GENEVA - U.N. agencies say the number of Rohingya refugees arriving in Bangladesh from Myanmar has jumped to 582,000. Nearly 60 percent of them are children. The U.N. children’s fund warns the children are living in life-threatening conditions and are susceptible to killer diseases.
U.N. Children’s Fund Spokeswoman Marixie Mercado has just returned from Bangladesh near the border with Myanmar, where she saw children living in shelters perched precariously on hillsides. She says the makeshift shelters are so flimsy they are likely to collapse during a strong wind or rainfall.
She says she saw children in Cox's Bazar drinking dirty water from muddy ponds, causing outbreaks of acute diarrhea. In just one week this month, she says there were 10,000 cases of the illness. She says children are suffering from skin diseases because of the unsanitary conditions.
Mercado tells VOA she spoke with a group of women who recounted horrific tales of what they had experienced in Myanmar. Among them were two teenage sisters.
“And they were terrified because they had lost family members, so they were alone. They were terrified about their future," said Mercado. "They were terrified about having a safe place to sleep, of being protected, of having enough to eat. They were terrified of being alone. They were just terrified of their future.”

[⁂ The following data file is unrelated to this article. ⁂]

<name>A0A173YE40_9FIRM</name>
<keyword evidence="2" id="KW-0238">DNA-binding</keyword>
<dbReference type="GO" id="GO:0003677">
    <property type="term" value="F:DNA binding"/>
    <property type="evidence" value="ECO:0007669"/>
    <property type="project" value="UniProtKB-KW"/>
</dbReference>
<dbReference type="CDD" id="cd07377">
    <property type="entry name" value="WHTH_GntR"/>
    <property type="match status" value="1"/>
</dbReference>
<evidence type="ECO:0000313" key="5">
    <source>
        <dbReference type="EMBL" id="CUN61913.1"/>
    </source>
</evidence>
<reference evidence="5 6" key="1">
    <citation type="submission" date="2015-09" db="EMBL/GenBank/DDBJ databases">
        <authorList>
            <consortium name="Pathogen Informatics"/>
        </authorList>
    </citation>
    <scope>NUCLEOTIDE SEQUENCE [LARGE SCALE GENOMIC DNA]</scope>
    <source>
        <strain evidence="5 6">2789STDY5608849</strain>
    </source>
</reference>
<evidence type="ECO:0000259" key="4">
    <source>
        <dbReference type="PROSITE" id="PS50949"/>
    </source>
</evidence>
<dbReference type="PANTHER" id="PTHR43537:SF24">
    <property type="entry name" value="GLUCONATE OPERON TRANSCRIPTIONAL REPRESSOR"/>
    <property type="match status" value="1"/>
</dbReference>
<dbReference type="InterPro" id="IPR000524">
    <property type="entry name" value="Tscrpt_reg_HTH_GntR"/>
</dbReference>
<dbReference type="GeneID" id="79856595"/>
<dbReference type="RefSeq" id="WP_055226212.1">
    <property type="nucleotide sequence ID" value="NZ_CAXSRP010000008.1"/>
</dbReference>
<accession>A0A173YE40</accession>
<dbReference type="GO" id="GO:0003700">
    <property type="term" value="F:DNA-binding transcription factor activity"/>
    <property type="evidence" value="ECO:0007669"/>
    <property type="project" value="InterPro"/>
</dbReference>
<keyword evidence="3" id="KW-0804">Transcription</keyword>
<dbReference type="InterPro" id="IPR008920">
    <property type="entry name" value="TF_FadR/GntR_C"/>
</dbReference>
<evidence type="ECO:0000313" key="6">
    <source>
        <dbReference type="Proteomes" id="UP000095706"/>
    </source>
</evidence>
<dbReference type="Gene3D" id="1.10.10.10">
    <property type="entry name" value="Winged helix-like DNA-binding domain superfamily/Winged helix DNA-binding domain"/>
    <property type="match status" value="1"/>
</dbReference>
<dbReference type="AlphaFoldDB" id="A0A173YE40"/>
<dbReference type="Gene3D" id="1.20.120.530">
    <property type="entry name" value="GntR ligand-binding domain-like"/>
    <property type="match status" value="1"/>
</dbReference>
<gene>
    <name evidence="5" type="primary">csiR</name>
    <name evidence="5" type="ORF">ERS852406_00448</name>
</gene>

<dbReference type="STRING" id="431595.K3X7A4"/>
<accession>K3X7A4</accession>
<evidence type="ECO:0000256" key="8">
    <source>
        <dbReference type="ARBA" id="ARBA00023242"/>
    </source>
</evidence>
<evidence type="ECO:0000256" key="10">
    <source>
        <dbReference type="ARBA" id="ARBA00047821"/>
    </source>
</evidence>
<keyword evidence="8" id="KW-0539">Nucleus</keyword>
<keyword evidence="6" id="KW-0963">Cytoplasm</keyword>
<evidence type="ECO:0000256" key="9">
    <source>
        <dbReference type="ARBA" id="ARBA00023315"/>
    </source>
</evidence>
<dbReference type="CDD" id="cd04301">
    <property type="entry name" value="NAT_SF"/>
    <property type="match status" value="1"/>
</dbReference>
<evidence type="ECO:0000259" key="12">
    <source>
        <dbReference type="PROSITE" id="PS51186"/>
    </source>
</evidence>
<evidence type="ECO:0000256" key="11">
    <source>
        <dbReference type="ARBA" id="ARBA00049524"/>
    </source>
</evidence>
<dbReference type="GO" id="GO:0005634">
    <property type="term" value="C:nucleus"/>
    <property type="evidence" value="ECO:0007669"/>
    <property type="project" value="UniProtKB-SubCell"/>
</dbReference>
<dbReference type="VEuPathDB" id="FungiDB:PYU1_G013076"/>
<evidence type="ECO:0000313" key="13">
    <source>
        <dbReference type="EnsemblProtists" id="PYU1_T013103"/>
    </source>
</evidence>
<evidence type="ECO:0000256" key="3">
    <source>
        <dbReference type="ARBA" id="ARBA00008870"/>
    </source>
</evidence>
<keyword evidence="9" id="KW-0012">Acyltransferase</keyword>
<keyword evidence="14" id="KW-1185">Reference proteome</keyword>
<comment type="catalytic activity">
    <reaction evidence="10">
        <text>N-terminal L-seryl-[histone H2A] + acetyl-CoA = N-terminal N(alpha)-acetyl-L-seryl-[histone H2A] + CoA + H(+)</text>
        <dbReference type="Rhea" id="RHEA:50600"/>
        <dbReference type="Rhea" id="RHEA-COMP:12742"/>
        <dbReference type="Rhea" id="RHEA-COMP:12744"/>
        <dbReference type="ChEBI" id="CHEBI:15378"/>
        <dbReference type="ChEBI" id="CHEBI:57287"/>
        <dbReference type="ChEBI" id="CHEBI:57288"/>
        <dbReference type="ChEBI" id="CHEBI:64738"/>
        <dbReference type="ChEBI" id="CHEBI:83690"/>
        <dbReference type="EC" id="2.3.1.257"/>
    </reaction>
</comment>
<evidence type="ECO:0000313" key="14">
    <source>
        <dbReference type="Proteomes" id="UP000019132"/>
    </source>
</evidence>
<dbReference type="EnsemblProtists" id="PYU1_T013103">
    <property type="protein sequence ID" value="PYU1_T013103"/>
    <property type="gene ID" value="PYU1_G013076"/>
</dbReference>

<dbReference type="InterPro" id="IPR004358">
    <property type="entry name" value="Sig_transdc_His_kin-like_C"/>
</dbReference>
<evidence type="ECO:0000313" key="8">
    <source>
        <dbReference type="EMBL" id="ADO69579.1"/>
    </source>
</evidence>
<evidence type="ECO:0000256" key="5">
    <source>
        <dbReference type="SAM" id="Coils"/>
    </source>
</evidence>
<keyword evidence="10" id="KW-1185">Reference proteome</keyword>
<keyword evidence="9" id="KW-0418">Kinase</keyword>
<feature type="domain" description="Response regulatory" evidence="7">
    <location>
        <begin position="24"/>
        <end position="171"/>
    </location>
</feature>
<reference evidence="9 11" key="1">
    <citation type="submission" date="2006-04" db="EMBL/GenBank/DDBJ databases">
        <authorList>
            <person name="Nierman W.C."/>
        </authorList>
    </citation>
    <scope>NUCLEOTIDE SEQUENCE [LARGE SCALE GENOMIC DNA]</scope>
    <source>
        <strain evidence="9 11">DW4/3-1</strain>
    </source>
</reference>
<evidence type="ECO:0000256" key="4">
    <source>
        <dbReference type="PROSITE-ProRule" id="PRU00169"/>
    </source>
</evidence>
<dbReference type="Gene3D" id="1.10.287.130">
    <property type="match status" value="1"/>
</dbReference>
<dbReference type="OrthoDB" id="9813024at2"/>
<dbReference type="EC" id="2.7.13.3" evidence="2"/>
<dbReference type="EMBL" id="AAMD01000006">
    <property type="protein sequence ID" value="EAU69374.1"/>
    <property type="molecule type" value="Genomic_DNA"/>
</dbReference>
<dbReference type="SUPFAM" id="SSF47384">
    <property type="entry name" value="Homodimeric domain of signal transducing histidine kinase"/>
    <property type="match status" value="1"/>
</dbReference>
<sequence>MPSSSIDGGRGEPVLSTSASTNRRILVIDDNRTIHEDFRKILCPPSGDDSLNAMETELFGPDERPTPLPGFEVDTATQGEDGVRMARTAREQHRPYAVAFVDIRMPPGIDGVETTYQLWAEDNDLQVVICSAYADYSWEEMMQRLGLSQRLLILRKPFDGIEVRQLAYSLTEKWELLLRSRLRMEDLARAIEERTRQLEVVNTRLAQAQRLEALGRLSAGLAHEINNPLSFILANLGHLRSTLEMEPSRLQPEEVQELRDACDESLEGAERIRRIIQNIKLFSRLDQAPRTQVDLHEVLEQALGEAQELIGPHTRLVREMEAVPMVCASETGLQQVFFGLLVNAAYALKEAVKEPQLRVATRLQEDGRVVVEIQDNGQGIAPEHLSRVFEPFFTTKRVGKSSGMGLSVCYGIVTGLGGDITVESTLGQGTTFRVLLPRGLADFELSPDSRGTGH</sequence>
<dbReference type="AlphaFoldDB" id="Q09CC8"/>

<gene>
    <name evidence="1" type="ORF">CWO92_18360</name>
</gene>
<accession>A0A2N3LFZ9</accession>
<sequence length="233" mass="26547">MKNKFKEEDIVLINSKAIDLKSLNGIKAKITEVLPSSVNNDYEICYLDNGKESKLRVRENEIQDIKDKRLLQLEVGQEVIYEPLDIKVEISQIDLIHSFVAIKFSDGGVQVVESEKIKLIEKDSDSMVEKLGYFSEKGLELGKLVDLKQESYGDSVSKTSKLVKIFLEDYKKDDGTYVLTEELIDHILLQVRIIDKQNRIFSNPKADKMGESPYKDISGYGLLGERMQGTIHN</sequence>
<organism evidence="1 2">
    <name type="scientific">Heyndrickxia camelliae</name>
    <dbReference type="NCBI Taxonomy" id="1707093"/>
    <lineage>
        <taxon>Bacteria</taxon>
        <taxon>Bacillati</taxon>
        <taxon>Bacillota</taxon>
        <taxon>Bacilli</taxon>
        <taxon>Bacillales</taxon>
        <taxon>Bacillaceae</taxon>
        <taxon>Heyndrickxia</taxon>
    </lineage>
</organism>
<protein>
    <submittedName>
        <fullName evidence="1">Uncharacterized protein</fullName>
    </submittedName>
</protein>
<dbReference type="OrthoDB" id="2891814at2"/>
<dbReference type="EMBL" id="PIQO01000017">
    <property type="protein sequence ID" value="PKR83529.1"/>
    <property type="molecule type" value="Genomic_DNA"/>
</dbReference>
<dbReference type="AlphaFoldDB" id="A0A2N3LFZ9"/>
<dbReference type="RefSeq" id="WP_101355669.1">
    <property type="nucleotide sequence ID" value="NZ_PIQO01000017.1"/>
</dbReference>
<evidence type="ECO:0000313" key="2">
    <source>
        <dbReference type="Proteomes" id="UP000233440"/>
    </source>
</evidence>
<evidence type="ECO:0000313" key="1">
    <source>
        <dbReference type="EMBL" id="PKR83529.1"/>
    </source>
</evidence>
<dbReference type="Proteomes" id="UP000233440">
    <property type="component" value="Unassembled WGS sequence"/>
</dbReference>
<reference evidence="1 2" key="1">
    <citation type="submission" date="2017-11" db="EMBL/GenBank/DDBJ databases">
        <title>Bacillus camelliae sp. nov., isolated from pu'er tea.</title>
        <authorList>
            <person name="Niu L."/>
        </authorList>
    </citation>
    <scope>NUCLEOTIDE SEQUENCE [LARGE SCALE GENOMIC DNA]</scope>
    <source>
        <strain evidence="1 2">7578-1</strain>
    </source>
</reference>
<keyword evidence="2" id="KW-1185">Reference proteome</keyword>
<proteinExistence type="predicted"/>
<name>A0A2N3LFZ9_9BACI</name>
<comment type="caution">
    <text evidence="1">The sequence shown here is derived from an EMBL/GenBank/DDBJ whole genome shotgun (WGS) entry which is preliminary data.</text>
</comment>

Unfortunately, Mercado says their fears are justified. She says UNICEF has received just seven percent of the $76 million it needs to provide emergency support to children over the next six months.
Without the money, she warns the Rohingya children will lose out on every level. She says her agency will have to stop trucking safe water to 40,000 people. It will not be able to build enough latrines or provide therapeutic food to 15,000 children suffering from life-threatening severe acute malnutrition.
She warns that tens of thousands of children will not have access to healthcare, and about 100,000 newly-arrived refugee children will not be immunized against killer diseases, including measles, rubella and polio.